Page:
When listening to friends exchange summer vacation stories, the words “conferences” and “workshops” probably won’t jump out in the trip highlights anywhere — until you talk with the Marmoset team. But it’s anything but boring. Here’s why.
This week we’re calling Hawaiʻi our home, settling in and sponsoring the annual Hawai'i Songwriting Festival. With 2018 being the fourth year in a row of proudly being affiliated with and sponsoring the festival’s initiatives, we’re eager for yet another opportunity to dig even deeper into supporting the music community on island time.
The heart of the fest is education. It’s an event for bridging a local community with actual industry professionals while providing an exposure to resources that may not exactly be locally present otherwise. It’s an opportunity to learn beyond what some may not even have fanthomed when pursuing the music writing dream.
In order to ensure our impact is far reaching while involving all areas of the community, Marmoset is providing around 15 scholarships to local Hawaiians. These deserving attendees receive an opportunity to attend the fest’s informational workshops and panels, along with speed mentoring (rapid fire round of collecting feedback and career advice from those working in music).
And while songwriting might be mentioned in the festival’s headlining title, there’s much more going on below the surface. Just look to the Copyright Overview, Music Business Basics workshop being led by music attorney, Jula Brotman; it’s an example of something that’s imperative to familiarize oneself in, but may not be so easily broached otherwise (especially for newcomers). It’s invaluable insight to rough and tough topics — the business side to making art.
It’s also another reason that makes us leap into action and lend the kind of support this festival deserves. When it comes to advertising, we’ve live and breathe the concept; it’s a big part of what our Creative Music Licensing team does day in and day out. Proponents of artists, we aim at helping those we represent earn a living by licensing their music from everything from television to movies to commercial projects. It’s also why our CEO and cofounder, Ryan Wines is leading the How to Sell Out: Music in Branding panel. The workshop circulates techniques on navigating this unique kind of terrain, how to smartly sell one’s music without selling oneself short.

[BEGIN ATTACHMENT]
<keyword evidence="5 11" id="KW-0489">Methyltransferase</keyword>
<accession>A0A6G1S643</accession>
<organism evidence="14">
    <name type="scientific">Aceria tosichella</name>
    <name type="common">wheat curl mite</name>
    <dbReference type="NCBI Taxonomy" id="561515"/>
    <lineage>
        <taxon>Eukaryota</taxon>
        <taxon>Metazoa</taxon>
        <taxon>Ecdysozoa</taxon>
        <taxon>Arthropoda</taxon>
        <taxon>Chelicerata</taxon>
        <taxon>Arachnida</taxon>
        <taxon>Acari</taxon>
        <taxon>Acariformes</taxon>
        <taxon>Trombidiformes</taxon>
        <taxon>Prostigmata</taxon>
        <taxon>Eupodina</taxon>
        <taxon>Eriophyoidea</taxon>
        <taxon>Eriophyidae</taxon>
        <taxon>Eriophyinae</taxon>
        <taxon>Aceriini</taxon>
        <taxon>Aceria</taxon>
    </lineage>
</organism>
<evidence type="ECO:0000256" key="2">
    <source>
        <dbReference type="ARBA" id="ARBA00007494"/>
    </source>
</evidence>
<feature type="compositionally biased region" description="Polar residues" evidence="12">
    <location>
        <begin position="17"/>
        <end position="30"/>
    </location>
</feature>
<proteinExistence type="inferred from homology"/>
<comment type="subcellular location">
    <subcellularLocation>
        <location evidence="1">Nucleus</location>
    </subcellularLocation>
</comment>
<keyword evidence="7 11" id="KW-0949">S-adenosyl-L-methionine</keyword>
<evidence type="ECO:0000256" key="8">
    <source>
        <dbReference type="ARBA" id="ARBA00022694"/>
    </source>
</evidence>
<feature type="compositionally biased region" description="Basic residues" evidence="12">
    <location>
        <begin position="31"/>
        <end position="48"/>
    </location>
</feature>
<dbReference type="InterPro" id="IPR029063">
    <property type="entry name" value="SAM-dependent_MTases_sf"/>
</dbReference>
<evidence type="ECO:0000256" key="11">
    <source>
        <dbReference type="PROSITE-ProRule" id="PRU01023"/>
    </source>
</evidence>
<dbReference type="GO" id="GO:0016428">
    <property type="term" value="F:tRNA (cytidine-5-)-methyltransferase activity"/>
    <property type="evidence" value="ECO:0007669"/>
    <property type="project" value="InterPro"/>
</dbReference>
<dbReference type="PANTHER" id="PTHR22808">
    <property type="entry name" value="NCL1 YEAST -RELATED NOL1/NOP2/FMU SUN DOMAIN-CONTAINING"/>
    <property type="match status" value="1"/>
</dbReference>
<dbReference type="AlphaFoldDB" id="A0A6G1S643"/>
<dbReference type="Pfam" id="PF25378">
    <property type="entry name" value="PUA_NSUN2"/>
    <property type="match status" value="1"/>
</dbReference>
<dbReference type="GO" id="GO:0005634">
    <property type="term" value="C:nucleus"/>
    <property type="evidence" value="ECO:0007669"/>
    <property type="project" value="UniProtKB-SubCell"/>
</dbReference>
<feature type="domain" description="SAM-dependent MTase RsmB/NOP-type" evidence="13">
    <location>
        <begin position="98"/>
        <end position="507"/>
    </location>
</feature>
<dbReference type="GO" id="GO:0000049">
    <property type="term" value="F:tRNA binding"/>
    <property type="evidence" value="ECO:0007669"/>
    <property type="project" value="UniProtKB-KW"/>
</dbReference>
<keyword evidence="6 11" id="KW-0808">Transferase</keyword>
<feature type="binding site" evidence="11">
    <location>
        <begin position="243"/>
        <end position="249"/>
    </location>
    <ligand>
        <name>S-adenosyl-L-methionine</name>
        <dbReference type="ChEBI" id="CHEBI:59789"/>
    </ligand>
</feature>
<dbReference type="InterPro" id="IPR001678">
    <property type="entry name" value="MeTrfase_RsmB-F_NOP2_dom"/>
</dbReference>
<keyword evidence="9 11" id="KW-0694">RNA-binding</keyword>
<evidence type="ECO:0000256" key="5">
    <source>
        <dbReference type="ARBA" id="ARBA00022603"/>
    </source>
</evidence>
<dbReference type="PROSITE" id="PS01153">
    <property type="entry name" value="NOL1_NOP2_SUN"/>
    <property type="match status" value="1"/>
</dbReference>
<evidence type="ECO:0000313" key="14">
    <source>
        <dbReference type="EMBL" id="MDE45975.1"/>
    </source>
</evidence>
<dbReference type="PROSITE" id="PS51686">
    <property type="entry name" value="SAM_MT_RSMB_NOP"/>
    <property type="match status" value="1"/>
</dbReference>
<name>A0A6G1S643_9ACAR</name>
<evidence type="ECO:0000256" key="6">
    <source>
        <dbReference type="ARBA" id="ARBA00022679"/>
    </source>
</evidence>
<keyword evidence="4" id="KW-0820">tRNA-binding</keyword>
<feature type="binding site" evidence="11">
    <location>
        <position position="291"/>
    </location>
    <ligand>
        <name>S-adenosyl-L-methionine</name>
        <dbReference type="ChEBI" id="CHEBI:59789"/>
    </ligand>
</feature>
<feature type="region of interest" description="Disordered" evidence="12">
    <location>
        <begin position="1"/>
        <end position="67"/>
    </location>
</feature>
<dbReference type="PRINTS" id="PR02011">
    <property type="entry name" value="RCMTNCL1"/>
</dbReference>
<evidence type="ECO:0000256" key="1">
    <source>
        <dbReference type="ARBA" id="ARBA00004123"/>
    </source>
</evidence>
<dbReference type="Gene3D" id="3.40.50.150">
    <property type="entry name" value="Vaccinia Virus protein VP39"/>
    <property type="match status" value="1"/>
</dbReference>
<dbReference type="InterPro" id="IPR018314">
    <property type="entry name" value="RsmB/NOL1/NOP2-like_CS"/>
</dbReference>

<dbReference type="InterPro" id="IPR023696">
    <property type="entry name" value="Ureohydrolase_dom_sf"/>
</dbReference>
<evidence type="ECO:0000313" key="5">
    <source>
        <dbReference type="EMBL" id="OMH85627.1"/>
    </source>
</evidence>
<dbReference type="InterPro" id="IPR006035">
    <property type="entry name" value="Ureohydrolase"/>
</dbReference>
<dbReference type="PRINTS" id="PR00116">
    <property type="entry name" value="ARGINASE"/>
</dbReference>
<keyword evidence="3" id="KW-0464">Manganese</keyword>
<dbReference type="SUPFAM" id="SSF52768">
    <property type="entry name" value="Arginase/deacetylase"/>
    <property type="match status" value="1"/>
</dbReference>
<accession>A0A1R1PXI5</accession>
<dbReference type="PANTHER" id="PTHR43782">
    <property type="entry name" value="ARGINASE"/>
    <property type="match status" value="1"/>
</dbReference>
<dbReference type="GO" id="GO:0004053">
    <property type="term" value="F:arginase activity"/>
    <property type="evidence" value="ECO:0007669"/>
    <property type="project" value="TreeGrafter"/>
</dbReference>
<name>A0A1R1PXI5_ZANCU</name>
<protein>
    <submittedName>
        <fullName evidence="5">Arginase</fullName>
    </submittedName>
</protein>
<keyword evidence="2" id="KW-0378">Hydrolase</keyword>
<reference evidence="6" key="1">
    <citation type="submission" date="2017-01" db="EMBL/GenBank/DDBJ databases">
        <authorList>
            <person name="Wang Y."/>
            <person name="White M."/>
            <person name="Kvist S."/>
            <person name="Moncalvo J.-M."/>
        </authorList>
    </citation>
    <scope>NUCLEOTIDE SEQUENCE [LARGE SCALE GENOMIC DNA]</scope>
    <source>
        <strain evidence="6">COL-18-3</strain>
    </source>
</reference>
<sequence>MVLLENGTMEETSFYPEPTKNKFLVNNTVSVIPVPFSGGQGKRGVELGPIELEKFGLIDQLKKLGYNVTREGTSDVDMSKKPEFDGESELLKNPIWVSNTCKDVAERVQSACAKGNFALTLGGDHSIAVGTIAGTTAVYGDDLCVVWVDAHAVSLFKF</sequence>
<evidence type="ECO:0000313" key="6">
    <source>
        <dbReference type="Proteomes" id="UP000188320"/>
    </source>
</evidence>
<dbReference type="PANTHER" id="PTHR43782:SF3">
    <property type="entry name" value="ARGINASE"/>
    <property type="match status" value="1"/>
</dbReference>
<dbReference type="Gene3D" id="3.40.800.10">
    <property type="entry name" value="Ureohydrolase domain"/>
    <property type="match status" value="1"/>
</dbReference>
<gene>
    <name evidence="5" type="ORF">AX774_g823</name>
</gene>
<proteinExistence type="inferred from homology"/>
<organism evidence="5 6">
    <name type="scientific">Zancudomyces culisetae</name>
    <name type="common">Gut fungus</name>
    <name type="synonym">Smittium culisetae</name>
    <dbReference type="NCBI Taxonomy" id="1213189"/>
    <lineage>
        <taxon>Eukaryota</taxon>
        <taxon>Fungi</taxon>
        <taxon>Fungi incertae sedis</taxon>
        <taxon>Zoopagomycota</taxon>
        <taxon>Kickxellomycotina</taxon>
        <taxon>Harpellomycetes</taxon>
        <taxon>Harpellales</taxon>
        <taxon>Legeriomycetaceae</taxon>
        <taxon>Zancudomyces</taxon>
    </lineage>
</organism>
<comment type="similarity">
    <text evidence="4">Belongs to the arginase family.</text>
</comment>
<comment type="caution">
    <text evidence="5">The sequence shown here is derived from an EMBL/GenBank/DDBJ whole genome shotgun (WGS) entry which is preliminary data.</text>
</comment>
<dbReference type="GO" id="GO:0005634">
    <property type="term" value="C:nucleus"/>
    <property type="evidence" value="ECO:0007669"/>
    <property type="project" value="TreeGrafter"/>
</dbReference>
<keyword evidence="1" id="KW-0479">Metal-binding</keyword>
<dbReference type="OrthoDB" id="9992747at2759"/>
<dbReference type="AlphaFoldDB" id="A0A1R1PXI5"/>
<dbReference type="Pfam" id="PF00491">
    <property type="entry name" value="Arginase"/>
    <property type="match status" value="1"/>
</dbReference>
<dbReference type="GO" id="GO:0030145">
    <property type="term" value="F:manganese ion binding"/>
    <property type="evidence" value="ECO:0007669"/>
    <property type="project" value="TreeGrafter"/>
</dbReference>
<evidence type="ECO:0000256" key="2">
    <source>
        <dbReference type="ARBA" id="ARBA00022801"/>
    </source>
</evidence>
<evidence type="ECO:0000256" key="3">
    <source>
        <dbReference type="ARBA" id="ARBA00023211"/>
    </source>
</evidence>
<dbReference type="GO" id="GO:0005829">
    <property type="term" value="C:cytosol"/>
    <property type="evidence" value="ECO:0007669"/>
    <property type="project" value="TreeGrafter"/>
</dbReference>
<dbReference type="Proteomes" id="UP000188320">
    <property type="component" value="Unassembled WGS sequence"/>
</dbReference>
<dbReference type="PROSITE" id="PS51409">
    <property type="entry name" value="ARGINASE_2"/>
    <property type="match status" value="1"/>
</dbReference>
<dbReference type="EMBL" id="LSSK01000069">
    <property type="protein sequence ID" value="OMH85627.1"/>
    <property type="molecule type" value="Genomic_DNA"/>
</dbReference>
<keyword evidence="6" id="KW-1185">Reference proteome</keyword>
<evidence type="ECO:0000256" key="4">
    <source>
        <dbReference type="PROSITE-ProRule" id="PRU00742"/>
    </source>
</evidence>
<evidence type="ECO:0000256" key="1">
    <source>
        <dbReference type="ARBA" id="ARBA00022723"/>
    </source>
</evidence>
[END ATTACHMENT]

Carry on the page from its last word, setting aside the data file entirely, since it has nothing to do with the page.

The panel also features three special guests contributing to the topic — Kate and Khaled of MUNNYCAT and Frankie Simone. We caught up with Kate and Khaled while they were kicking it at Waikiki Beach to talk more about the fest and their participation:
"For us, we’re most excited to empower and inspire girls to start producing for themselves. Like a lot of the songwriters coming to the conference, we grew up isolated from the LA music machine, but it was a gift because we were able to find our own voices as artists and producers."
"We hope they can realize that it’s a gift for them too. We think it’s so important for young girls to know that everything they need to make a living in the music industry is already inside of them. If we can inspire them to be a little less afraid to be weird and a little more self-sufficient, then we did our job."
"Neither of us have ever been to Hawaii, so we came out five days early to take in as much of the beauty and culture as we possibly can! We’ve heard about how magical this event is from songwriter friends for years now and are over the moon that we get to experience it! We’re excited to get closer with our Portland Marmoset family, Ryan Wines, and Frankie Simone and also to make lots of new lifelong friends. We’re really pumped about learning more at the panel on royalties, the speed mentoring sessions, and Kenny Loggins, of course. Man, this is gonna be amazing!"
With other Marmoset artists also attending and participating at the songwriting fest, we connected with emerging pop artist, Haley Joelle before she jet set to the festivities. As someone who's attended a few times before, we wanted to collect her thoughts on the event:
"When I first attended the festival two years ago (I was 16), that was when I didn't have a producer yet so my music sounded a lot different."
"The festival not only made me realize that as a pop artist I needed a producer but it also gave me access to producers that I could work with. I also learned the value of co-writing! Two years ago I'd never co-written a song before and now I co-write all the time. The most amazing thing about the festival though is the ratio of attendees to staff members.The staff members are so accessible all the time during the festival, which is how I've been able to make connections with some of them and get really useful feedback on my songs. "
"This festival is one of my favorite things I've ever been to in my life and it's really close to my heart because it was basically the start of where I am now. I found out about it through another music conference so when I was 16 my dad and I decided to go and check it out. That year I wound up being a finalist in the songwriting competition so I got to perform in front of everyone (including all the staff members). That night was when I met Richard Harris and about a month later I flew down to California to work with him. He introduced me to co-writing and the 2nd song we wrote was "Meet in the Middle" — which was my first #1 earlier this year!"